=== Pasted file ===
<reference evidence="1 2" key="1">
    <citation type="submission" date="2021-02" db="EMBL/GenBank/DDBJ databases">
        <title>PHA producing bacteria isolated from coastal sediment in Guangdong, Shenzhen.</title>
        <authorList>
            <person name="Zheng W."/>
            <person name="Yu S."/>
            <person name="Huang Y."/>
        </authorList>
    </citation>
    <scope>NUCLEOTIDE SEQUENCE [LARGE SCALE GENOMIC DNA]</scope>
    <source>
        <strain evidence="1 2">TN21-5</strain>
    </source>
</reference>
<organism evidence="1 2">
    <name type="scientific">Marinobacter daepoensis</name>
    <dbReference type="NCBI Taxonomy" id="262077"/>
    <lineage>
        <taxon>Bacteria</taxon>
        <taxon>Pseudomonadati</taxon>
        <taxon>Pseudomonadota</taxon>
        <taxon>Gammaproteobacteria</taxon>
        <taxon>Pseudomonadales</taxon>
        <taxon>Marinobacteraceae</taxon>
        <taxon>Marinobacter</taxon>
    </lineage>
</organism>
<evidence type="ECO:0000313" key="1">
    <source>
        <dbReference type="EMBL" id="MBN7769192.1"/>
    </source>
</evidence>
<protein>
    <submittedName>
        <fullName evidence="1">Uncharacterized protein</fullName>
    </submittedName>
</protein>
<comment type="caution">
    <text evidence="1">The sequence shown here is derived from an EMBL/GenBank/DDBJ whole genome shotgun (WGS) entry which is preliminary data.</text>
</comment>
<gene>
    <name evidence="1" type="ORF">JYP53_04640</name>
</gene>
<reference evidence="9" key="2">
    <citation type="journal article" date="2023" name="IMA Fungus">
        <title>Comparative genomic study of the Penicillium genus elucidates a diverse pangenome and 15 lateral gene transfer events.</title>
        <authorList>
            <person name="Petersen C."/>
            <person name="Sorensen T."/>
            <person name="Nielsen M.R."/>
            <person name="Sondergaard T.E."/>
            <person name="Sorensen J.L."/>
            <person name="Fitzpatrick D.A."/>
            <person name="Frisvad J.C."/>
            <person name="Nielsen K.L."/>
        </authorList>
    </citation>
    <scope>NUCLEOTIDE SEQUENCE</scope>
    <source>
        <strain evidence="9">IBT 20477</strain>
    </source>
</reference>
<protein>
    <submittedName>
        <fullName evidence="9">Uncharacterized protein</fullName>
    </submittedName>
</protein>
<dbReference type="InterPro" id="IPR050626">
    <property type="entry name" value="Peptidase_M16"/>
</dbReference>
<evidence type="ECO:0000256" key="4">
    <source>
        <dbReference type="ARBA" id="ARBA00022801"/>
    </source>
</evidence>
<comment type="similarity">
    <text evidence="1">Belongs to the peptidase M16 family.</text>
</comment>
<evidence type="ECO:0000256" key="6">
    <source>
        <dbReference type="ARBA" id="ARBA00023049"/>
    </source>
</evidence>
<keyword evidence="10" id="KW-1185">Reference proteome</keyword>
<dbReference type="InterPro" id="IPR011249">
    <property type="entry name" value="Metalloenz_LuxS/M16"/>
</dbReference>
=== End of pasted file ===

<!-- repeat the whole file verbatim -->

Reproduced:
<reference evidence="1 2" key="1">
    <citation type="submission" date="2021-02" db="EMBL/GenBank/DDBJ databases">
        <title>PHA producing bacteria isolated from coastal sediment in Guangdong, Shenzhen.</title>
        <authorList>
            <person name="Zheng W."/>
            <person name="Yu S."/>
            <person name="Huang Y."/>
        </authorList>
    </citation>
    <scope>NUCLEOTIDE SEQUENCE [LARGE SCALE GENOMIC DNA]</scope>
    <source>
        <strain evidence="1 2">TN21-5</strain>
    </source>
</reference>
<organism evidence="1 2">
    <name type="scientific">Marinobacter daepoensis</name>
    <dbReference type="NCBI Taxonomy" id="262077"/>
    <lineage>
        <taxon>Bacteria</taxon>
        <taxon>Pseudomonadati</taxon>
        <taxon>Pseudomonadota</taxon>
        <taxon>Gammaproteobacteria</taxon>
        <taxon>Pseudomonadales</taxon>
        <taxon>Marinobacteraceae</taxon>
        <taxon>Marinobacter</taxon>
    </lineage>
</organism>
<evidence type="ECO:0000313" key="1">
    <source>
        <dbReference type="EMBL" id="MBN7769192.1"/>
    </source>
</evidence>
<protein>
    <submittedName>
        <fullName evidence="1">Uncharacterized protein</fullName>
    </submittedName>
</protein>
<comment type="caution">
    <text evidence="1">The sequence shown here is derived from an EMBL/GenBank/DDBJ whole genome shotgun (WGS) entry which is preliminary data.</text>
</comment>
<gene>
    <name evidence="1" type="ORF">JYP53_04640</name>
</gene>
<reference evidence="9" key="2">
    <citation type="journal article" date="2023" name="IMA Fungus">
        <title>Comparative genomic study of the Penicillium genus elucidates a diverse pangenome and 15 lateral gene transfer events.</title>
        <authorList>
            <person name="Petersen C."/>
            <person name="Sorensen T."/>
            <person name="Nielsen M.R."/>
            <person name="Sondergaard T.E."/>
            <person name="Sorensen J.L."/>
            <person name="Fitzpatrick D.A."/>
            <person name="Frisvad J.C."/>
            <person name="Nielsen K.L."/>
        </authorList>
    </citation>
    <scope>NUCLEOTIDE SEQUENCE</scope>
    <source>
        <strain evidence="9">IBT 20477</strain>
    </source>
</reference>
<protein>
    <submittedName>
        <fullName evidence="9">Uncharacterized protein</fullName>
    </submittedName>
</protein>
<dbReference type="InterPro" id="IPR050626">
    <property type="entry name" value="Peptidase_M16"/>
</dbReference>
<evidence type="ECO:0000256" key="4">
    <source>
        <dbReference type="ARBA" id="ARBA00022801"/>
    </source>
</evidence>
<comment type="similarity">
    <text evidence="1">Belongs to the peptidase M16 family.</text>
</comment>
<evidence type="ECO:0000256" key="6">
    <source>
        <dbReference type="ARBA" id="ARBA00023049"/>
    </source>
</evidence>
<keyword evidence="10" id="KW-1185">Reference proteome</keyword>
<dbReference type="InterPro" id="IPR011249">
    <property type="entry name" value="Metalloenz_LuxS/M16"/>
</dbReference>